While zero-day vulnerability attacks often initially target a limited set of organizations, they are quickly adopted into the larger threat actor ecosystem. This kicks off a race for threat actors to exploit the vulnerability as widely as possible before their potential targets install patches. Cybercrime as a Service or Ransomware as a Service websites routinely automate access to compromised accounts to ensure the validity of compromised credentials and share them easily. One set of cybercriminals will gain access to a compromised app then sell that access to multiple other bad actors to exploit.

The importance of cybersecurity hygiene

The most effective defenses against ransomware include multifactor , frequent security patches, and Zero Trust principles across architecture. Attackers usually take advantage of an organization's poor hygiene, from infrequent patching to failure to implement multifactor .

hygiene becomes even more critical as actors rapidly exploit unpatched vulnerabilities, using both sophisticated and brute force techniques to steal credentials, then obfuscating their operations by using open source or legitimate software. Zero-day exploits are both discovered by other threat actors and sold to other threat actors, then reused broadly in a short period of time leaving unpatched systems at risk. While zero-day exploitation can be difficult to detect, actors' post-exploit actions are often easier to notice. And if they're coming from fully patched software, it can act as a warning sign of a compromise and minimize impact to the business.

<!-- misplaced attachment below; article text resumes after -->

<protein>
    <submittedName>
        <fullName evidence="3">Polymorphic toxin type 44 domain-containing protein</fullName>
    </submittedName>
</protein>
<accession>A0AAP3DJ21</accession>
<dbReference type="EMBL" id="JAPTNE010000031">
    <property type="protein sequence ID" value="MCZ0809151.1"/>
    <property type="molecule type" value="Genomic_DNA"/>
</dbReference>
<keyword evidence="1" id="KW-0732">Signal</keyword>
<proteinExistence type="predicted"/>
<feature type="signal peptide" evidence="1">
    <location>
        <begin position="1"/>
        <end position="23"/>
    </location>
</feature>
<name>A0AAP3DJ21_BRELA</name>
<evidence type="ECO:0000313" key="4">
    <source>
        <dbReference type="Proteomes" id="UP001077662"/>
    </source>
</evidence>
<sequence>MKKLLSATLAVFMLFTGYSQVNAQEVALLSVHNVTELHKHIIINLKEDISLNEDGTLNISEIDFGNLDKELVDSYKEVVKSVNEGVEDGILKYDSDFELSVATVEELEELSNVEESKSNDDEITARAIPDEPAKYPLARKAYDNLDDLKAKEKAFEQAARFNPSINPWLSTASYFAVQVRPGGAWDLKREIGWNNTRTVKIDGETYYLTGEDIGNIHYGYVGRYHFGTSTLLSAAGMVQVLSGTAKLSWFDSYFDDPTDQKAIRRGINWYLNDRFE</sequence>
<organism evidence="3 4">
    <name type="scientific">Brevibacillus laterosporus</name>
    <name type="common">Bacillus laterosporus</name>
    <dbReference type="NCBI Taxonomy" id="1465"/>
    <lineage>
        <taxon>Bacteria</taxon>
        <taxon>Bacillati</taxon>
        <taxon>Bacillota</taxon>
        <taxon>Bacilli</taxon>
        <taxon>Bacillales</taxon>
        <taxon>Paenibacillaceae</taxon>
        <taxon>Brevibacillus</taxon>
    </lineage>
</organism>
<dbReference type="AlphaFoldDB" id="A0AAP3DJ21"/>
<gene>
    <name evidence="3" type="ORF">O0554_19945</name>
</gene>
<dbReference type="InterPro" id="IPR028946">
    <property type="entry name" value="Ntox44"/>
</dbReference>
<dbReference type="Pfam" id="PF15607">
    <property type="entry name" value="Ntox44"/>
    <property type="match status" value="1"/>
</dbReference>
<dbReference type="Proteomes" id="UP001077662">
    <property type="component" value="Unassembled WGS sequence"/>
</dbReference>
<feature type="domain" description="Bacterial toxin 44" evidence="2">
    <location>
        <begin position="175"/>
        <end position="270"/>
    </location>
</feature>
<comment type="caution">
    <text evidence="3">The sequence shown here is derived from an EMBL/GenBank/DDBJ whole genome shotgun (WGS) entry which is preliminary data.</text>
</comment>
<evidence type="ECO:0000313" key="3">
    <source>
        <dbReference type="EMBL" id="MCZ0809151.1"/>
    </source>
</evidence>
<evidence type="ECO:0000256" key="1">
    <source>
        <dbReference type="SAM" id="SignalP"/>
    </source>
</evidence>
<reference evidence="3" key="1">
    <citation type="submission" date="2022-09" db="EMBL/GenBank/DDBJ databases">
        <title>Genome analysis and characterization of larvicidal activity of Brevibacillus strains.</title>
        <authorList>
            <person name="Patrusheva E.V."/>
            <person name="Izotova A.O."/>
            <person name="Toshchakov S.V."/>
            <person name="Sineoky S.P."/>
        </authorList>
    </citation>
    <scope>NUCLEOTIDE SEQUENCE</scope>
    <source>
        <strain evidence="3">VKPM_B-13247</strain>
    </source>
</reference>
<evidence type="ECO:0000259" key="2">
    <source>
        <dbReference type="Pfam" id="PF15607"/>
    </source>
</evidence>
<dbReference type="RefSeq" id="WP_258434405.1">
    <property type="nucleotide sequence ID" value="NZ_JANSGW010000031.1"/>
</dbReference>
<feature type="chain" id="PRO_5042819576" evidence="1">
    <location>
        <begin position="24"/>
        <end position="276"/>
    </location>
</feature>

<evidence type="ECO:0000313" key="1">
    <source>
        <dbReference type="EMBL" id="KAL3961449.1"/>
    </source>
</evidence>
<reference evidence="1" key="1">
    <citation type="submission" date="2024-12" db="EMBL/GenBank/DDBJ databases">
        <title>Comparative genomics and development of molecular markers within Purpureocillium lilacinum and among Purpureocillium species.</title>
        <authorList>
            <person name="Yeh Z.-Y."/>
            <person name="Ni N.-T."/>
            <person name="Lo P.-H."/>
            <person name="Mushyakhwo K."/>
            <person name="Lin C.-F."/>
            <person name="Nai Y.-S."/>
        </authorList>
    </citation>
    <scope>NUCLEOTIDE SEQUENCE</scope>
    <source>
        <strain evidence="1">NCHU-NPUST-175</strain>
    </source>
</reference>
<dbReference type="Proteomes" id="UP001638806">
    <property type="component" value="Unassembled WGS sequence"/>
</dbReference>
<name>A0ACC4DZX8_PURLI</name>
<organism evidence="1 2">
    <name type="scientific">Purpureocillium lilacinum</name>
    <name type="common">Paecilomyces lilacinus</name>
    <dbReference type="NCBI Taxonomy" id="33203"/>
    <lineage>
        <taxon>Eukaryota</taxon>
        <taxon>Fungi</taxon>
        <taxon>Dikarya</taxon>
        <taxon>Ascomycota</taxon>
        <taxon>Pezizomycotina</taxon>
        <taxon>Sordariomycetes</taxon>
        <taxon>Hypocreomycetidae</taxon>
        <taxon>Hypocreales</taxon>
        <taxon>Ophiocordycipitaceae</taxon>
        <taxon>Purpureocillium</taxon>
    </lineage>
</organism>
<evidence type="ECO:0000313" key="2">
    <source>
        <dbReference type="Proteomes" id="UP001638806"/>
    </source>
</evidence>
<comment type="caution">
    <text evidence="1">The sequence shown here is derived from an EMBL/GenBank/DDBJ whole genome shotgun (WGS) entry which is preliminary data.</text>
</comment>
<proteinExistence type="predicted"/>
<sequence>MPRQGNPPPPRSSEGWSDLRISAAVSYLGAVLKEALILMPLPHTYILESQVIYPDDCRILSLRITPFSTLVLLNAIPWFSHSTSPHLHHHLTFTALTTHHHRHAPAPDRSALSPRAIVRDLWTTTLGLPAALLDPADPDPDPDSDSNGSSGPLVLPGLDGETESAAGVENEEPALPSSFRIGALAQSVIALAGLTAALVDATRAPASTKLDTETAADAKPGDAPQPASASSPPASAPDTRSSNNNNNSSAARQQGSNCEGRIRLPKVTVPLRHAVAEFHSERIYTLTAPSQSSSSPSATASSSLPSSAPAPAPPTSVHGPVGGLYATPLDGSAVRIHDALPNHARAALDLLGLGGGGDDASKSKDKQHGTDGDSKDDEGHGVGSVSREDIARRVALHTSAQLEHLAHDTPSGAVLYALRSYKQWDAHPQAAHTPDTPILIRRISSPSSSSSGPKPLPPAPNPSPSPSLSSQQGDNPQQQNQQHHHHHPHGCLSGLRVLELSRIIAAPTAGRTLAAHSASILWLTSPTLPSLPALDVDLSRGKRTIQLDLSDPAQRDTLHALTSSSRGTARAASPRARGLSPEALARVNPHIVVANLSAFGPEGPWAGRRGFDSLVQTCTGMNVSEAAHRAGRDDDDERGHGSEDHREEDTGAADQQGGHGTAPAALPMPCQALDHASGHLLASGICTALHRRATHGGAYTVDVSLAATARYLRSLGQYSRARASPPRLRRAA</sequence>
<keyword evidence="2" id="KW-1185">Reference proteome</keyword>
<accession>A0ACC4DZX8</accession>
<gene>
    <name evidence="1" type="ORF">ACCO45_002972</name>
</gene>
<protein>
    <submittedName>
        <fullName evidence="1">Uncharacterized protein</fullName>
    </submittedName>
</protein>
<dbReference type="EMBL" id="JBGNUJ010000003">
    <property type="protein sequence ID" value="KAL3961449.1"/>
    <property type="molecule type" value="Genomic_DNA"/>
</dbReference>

Read the report to go deeper into the details of the attack, including the threat actor's tactics, the response activity, and lessons that other organizations can learn from this case.

Security practitioner working in a server room to investigate threats.

Examining a ransomware attack

Learn how Microsoft Incident Response thwarted a remote access ransomware attack.

What is the Cyberattack Series?

With this Cyberattack Series, customers will discover how Microsoft incident responders investigate unique and notable exploits. For each attack story, we will share:

  • How the attack happened.
  • How the breach was discovered.
  • Microsoft's investigation and eviction of the threat actor.
  • Strategies to avoid similar attacks.

Read the first two blogs in the Cyberattack Series: Solving one of NOBELIUM's most novel attacks and Healthy security habits to fight credential breaches.

Learn More

To learn more about Microsoft Security solutions, visit our website. Bookmark the Security blog to keep up with our expert coverage on security matters. Also, follow us on LinkedIn (Microsoft Security) and Twitter (@MSFTSecurity) for the latest news and updates on .


1Threat actor DEV-0322 exploiting ZOHO ManageEngine ADSelfService Plus, Microsoft Threat Intelligence. November 8, 2021.

Source for all statistics in post: Microsoft Digital Defense

The post Patch me if you can: Cyberattack Series appeared first on Microsoft Security Blog.

 

This article was originally published by Microsoft's Entra (Azure AD) Blog. You can find the original article here.